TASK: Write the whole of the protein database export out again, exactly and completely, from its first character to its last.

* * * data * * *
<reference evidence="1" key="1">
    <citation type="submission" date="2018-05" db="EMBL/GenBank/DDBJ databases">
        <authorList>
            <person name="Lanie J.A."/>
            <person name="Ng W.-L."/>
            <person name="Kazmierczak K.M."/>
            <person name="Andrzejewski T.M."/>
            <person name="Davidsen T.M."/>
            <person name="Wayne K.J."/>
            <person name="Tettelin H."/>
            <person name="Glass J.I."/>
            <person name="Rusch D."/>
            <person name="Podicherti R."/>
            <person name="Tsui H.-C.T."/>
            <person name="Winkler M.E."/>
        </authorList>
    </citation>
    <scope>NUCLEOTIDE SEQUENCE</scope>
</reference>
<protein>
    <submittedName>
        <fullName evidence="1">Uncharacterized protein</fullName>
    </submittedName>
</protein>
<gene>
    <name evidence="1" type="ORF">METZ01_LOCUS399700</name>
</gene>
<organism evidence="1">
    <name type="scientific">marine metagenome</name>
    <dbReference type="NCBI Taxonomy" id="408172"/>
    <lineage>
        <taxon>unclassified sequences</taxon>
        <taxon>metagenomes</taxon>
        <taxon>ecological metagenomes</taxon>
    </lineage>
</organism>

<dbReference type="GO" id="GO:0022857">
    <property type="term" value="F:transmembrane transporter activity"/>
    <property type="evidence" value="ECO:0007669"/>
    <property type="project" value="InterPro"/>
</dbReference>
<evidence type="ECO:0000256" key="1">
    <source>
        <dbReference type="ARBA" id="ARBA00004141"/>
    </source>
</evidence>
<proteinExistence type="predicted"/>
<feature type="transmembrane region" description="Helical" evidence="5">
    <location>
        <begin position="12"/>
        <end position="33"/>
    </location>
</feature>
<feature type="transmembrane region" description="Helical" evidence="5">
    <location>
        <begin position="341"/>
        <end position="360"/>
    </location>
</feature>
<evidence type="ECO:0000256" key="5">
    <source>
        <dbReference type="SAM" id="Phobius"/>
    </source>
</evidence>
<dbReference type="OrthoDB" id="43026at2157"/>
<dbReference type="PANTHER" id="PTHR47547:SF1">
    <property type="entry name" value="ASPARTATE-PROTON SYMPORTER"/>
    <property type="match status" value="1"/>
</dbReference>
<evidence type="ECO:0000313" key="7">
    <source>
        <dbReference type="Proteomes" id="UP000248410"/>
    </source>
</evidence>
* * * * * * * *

<reference evidence="1" key="1">
    <citation type="submission" date="2018-05" db="EMBL/GenBank/DDBJ databases">
        <authorList>
            <person name="Lanie J.A."/>
            <person name="Ng W.-L."/>
            <person name="Kazmierczak K.M."/>
            <person name="Andrzejewski T.M."/>
            <person name="Davidsen T.M."/>
            <person name="Wayne K.J."/>
            <person name="Tettelin H."/>
            <person name="Glass J.I."/>
            <person name="Rusch D."/>
            <person name="Podicherti R."/>
            <person name="Tsui H.-C.T."/>
            <person name="Winkler M.E."/>
        </authorList>
    </citation>
    <scope>NUCLEOTIDE SEQUENCE</scope>
</reference>
<protein>
    <submittedName>
        <fullName evidence="1">Uncharacterized protein</fullName>
    </submittedName>
</protein>
<gene>
    <name evidence="1" type="ORF">METZ01_LOCUS399700</name>
</gene>
<organism evidence="1">
    <name type="scientific">marine metagenome</name>
    <dbReference type="NCBI Taxonomy" id="408172"/>
    <lineage>
        <taxon>unclassified sequences</taxon>
        <taxon>metagenomes</taxon>
        <taxon>ecological metagenomes</taxon>
    </lineage>
</organism>

<dbReference type="GO" id="GO:0022857">
    <property type="term" value="F:transmembrane transporter activity"/>
    <property type="evidence" value="ECO:0007669"/>
    <property type="project" value="InterPro"/>
</dbReference>
<evidence type="ECO:0000256" key="1">
    <source>
        <dbReference type="ARBA" id="ARBA00004141"/>
    </source>
</evidence>
<proteinExistence type="predicted"/>
<feature type="transmembrane region" description="Helical" evidence="5">
    <location>
        <begin position="12"/>
        <end position="33"/>
    </location>
</feature>
<feature type="transmembrane region" description="Helical" evidence="5">
    <location>
        <begin position="341"/>
        <end position="360"/>
    </location>
</feature>
<evidence type="ECO:0000256" key="5">
    <source>
        <dbReference type="SAM" id="Phobius"/>
    </source>
</evidence>
<dbReference type="OrthoDB" id="43026at2157"/>
<dbReference type="PANTHER" id="PTHR47547:SF1">
    <property type="entry name" value="ASPARTATE-PROTON SYMPORTER"/>
    <property type="match status" value="1"/>
</dbReference>
<evidence type="ECO:0000313" key="7">
    <source>
        <dbReference type="Proteomes" id="UP000248410"/>
    </source>
</evidence>